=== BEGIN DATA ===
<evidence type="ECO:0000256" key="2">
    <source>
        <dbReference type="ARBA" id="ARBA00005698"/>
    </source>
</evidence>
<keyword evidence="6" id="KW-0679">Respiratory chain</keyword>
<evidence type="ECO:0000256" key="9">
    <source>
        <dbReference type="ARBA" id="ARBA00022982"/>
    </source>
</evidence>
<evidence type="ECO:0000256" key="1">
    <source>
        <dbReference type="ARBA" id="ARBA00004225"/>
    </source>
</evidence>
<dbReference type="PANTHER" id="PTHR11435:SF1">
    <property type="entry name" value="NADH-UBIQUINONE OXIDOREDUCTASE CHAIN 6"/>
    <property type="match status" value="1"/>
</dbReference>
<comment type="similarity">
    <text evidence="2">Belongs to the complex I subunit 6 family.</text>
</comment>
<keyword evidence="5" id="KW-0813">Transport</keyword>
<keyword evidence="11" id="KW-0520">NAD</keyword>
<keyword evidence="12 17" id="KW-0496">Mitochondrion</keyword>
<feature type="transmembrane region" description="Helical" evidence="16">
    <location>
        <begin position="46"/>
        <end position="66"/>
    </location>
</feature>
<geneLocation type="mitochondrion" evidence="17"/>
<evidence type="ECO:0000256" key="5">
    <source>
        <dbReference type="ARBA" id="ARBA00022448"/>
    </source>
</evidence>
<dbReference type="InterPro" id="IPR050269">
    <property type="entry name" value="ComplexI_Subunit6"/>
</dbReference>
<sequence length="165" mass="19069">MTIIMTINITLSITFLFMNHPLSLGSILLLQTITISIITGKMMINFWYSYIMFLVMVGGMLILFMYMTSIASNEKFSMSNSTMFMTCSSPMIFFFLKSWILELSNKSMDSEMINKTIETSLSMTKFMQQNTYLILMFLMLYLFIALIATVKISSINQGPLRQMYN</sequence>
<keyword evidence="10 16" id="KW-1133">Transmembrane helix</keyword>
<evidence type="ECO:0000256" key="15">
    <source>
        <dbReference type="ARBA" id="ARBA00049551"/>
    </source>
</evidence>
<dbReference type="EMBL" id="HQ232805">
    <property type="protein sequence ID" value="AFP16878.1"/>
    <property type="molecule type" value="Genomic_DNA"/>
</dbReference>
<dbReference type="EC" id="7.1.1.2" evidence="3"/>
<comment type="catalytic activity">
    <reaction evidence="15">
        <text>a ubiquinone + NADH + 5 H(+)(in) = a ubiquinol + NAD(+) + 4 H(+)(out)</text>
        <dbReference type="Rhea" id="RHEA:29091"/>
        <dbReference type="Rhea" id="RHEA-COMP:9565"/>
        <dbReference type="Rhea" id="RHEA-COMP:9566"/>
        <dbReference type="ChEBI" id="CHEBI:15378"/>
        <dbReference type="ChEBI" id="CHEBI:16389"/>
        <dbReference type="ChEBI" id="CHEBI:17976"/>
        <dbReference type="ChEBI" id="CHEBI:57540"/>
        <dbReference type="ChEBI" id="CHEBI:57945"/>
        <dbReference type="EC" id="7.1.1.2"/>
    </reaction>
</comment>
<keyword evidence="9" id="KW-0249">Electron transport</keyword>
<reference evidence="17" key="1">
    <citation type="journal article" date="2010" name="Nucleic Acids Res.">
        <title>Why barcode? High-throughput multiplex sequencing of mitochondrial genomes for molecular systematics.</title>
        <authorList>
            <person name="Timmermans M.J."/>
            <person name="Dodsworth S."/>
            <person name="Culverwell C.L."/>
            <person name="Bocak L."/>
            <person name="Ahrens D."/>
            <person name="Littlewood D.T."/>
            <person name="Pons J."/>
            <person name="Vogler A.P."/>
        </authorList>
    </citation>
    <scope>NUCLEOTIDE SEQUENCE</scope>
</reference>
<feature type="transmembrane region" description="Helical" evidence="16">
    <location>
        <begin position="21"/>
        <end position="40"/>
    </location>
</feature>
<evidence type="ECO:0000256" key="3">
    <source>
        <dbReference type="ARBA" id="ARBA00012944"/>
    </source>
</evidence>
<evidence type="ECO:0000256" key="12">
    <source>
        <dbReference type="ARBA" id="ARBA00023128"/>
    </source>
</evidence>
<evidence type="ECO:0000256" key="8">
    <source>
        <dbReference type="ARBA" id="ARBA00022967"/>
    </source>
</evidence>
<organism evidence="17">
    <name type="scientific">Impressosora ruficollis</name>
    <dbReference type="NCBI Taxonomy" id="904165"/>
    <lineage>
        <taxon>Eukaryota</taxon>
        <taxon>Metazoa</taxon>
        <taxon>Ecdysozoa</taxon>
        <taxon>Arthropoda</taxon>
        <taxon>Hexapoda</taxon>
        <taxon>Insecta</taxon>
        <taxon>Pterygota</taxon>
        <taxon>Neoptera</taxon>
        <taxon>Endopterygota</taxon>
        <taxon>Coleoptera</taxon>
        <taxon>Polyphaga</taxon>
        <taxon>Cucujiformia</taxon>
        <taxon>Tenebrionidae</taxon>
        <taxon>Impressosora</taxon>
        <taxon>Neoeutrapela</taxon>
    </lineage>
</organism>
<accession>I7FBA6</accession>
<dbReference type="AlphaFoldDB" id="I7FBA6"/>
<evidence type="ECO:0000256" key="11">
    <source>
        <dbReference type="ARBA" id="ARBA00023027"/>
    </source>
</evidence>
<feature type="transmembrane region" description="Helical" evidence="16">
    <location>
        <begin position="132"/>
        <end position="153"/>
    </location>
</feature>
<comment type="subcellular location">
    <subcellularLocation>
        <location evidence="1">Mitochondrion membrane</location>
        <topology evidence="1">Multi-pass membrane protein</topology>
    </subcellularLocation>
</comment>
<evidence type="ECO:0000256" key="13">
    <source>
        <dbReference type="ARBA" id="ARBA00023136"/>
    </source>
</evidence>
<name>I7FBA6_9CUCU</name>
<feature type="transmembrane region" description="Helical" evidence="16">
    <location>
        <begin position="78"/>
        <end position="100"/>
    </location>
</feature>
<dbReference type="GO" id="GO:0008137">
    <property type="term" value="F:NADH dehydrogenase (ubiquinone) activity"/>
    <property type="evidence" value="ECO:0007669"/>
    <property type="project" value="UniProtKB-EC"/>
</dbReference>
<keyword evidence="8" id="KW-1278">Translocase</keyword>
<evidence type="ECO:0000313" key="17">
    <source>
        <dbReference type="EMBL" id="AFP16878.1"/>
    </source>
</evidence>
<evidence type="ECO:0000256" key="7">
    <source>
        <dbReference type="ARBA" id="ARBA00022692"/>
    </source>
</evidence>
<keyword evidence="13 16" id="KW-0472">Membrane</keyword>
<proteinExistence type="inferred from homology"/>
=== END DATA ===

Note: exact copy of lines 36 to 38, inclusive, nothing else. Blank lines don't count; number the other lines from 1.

        <dbReference type="ARBA" id="ARBA00022448"/>
    </source>
</evidence>